Since August 25, when Rohingya insurgents attacked 30 police posts, killing 12 police officers, according to Myanmar state media, the military and its surrogates have cut a swathe through Rakhine State, targeting Rohingya Muslims in “clearance operations.”

Rohingya who’ve fled have spoken of their homes being torched, of neighbors turning on neighbors, of relatives taken away never to be seen again.

Days before Aung San Suu Kyi's government took office in March 2016, honor guards raised their bayonet mounted rifles in salute to Sen. General Min Aung Hlaing, commander-in-chief of the Myanmar armed forces, during a ceremony to mark the 71st Armed Forces Day.
AUNG HTET/AFP/AFP/Getty Images
Days before Aung San Suu Kyi's government took office in March 2016, honor guards raised their bayonet mounted rifles in salute to Sen. General Min Aung Hlaing, commander-in-chief of the Myanmar armed forces, during a ceremony to mark the 71st Armed Forces Day.

The military junta, which ruled the country with an iron fist from 1962 until 2011 – arresting democracy advocates including Suu Kyi, imposing martial law and killing protestors – still controls the security forces, the police and key cabinet positions in the government. And there’s nothing Suu Kyi can do about it.

“Under the Constitution the commander-in-chief (of Myanmar’s Armed Forces) is his own boss, he doesn’t report to Aung San Suu Kyi. He can’t be fired,” said Aaron Connelly, a research fellow in the East Asia Program at the Lowy Institute in Sydney.

“If the military has to choose between control and international respect, they will choose control. It’s a question of how much they’re willing to give up. We haven’t seen much evidence that they’re willing to give up anything beyond what they gave up in the 2008 constitution,” he told CNN.

Still wielding control

In 2008 a new Constitution allocated a quarter of the seats in parliament to the military. It was the military’s way of easing Myanmar’s return from exile as a pariah state: constitutional reform, civilian government, and the restoring of Suu Kyi to public life. But also enshrined in the Constitution is the ability for the military to flex its muscle when it senses that those newfound freedoms might encroach on its hold over defense in Myanmar.

Among the edicts in the document is the condition that no one with dual-citizen relations (including parents or children) can ever be president. Because both of Suu Kyi’s adult sons are British citizens, as was her late husband, she was unable to assume the presidency. However, she is able to still largely play that role in a position that was created especially for her, State Counselor. During the 2015 elections she told a news conference that should her party win and form the government “I will be above the president. It’s a very simple message.”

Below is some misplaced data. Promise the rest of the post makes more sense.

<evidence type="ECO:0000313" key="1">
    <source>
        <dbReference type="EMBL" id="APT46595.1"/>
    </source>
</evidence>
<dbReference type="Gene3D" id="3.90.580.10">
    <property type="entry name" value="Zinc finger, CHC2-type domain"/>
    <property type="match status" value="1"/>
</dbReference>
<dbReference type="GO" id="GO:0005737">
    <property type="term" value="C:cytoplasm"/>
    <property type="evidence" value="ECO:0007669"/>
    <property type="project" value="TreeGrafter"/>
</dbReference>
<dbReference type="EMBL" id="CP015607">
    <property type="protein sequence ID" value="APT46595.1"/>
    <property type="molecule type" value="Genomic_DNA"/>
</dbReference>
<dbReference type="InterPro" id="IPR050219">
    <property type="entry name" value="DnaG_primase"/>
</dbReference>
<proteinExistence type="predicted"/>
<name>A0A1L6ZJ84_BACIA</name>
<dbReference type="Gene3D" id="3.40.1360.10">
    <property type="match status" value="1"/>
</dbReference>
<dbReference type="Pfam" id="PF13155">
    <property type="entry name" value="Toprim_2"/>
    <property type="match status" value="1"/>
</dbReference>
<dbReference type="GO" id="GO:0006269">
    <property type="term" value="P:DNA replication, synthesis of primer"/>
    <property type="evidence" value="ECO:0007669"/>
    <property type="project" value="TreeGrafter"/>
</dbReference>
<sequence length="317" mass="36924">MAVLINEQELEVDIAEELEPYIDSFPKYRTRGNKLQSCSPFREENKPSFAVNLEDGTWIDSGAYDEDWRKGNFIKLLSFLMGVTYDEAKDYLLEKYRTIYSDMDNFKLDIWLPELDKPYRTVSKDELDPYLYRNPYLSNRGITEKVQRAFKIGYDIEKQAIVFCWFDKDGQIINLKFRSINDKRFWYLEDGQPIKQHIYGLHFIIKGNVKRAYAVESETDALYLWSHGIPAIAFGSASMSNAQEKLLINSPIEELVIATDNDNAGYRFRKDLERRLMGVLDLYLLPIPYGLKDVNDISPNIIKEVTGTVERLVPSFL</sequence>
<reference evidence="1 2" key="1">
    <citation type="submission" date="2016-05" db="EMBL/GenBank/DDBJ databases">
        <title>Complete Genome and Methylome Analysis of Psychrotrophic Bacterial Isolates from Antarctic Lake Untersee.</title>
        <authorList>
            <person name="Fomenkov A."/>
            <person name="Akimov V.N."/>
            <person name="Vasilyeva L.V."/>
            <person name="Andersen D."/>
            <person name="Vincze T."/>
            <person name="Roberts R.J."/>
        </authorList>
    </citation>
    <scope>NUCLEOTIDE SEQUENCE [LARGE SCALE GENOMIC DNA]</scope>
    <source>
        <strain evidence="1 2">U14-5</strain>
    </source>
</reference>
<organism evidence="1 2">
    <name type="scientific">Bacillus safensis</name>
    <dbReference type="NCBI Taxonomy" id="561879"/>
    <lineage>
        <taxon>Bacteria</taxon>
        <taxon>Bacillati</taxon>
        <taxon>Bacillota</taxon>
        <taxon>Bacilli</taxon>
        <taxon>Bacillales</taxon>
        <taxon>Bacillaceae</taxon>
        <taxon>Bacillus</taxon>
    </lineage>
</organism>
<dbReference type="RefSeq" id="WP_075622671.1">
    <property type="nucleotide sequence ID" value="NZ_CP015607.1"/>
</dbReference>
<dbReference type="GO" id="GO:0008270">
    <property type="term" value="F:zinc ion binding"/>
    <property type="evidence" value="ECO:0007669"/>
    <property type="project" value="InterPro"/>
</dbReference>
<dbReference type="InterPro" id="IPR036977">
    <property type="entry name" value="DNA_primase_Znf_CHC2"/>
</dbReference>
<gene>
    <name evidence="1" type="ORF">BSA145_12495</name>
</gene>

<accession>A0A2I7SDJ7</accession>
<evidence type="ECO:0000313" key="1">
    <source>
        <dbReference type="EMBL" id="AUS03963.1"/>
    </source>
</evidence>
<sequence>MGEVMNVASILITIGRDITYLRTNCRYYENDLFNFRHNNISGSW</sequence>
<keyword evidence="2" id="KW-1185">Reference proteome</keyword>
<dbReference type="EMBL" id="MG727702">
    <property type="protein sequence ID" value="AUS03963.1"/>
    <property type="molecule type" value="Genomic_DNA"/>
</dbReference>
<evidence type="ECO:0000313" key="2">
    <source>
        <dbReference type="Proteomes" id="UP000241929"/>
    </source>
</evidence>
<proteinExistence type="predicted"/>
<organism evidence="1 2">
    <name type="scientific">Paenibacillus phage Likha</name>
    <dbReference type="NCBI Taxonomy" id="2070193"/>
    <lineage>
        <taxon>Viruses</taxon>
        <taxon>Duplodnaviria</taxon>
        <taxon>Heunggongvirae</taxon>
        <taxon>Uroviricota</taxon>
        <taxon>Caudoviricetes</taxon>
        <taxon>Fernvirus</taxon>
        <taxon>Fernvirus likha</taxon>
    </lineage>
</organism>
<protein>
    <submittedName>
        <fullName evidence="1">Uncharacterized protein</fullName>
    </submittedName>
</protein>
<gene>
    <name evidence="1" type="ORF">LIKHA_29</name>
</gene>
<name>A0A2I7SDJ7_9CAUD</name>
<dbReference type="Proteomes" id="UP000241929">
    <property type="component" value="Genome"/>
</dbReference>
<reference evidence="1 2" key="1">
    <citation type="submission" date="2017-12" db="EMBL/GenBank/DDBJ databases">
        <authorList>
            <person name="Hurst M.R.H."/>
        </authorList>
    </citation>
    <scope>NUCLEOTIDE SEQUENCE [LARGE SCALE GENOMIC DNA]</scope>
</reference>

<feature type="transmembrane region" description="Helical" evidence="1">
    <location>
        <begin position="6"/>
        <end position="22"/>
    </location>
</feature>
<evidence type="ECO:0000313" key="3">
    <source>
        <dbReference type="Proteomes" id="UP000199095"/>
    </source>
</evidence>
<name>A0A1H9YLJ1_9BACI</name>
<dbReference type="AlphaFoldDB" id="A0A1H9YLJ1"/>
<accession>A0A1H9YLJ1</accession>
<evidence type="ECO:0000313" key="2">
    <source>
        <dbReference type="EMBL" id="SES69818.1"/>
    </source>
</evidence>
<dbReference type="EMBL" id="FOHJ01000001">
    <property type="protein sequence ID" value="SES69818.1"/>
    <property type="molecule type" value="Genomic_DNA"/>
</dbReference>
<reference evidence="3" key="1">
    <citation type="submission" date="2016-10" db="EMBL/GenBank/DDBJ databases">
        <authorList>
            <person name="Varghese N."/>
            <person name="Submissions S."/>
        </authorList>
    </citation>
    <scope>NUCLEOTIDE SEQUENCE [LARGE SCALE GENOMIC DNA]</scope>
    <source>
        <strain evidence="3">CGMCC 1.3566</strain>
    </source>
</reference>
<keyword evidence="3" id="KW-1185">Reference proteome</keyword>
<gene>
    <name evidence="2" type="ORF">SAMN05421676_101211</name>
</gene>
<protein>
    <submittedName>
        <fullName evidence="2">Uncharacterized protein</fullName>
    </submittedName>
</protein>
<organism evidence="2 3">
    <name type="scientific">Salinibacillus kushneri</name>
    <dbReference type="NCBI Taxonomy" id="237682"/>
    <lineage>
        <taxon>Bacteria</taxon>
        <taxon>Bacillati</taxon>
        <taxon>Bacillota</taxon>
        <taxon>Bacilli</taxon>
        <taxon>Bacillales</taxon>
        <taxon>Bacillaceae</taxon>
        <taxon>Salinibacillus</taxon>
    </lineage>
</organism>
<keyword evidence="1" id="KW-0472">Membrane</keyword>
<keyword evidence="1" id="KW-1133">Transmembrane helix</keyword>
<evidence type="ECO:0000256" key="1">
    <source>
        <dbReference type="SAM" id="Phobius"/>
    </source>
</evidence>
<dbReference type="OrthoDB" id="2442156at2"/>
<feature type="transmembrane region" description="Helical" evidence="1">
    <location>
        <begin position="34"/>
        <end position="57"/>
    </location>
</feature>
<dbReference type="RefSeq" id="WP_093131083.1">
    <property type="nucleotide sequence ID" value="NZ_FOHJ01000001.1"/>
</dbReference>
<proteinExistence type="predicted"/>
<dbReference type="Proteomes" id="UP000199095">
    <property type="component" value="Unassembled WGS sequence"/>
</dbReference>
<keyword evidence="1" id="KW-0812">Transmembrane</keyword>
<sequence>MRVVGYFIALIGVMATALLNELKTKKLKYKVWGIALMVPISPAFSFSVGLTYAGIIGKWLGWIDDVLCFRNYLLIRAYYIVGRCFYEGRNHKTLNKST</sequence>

In the Constitution, the role of the commander-in-chief – who is the ultimate military authority. – often overrides that of the President. Along with nominating military candidates for seats in both houses of parliament, the Constitution also allows the commander-in-chief, in the event of a state of emergency “the right to take over and exercise State sovereign power.” The constitution also bans “retrospective” penal law – an addition possibly meant to prevent the military from being prosecuted for past crimes, including the house arrest of Suu Kyi and the junta’s disavowal of the 1990 elections that would have effectively routed the generals from power.

When she addressed diplomats in Myanmar on September 19, Suu Kyi stressed that her government was still young – in power for a mere 18 months – and efforts to bring democracy to the country were still fledgling.

“After half a century or more of authoritarian rule, now we are in the process of nurturing our nation,” she said. “We are a young and fragile country facing many problems, but we have to cope with them all. We cannot just concentrate on the few.”

A Rohingya Muslim man walks to shore carrying an elderly woman after they arrived on a boat from Myanmar to Bangladesh.
Dar Yasin/AP
A Rohingya Muslim man walks to shore carrying an elderly woman after they arrived on a boat from Myanmar to Bangladesh.

The internationally-feted democracy advocate has had to endure the howls of outrage from around the world at the military’s treatment of the Rohingya. For her military counterpart, Commander-in-Chief Sen. General Min Aung Hlaing, on the other hand, it’s been business as usual.

While Suu Kyi chose to cancel a trip to the US to speak at the United Nations General Assembly to deal with the problems at home, Min Aung Hlaing has been hosting foreign diplomats, speaking to military audiences and receiving donations to a fund for people displaced by the “chaos” instigated by Rohingya insurgents.

His formal engagements are posted almost daily to his verified Facebook page, to more than 1.28 million followers.

A prolific Facebook account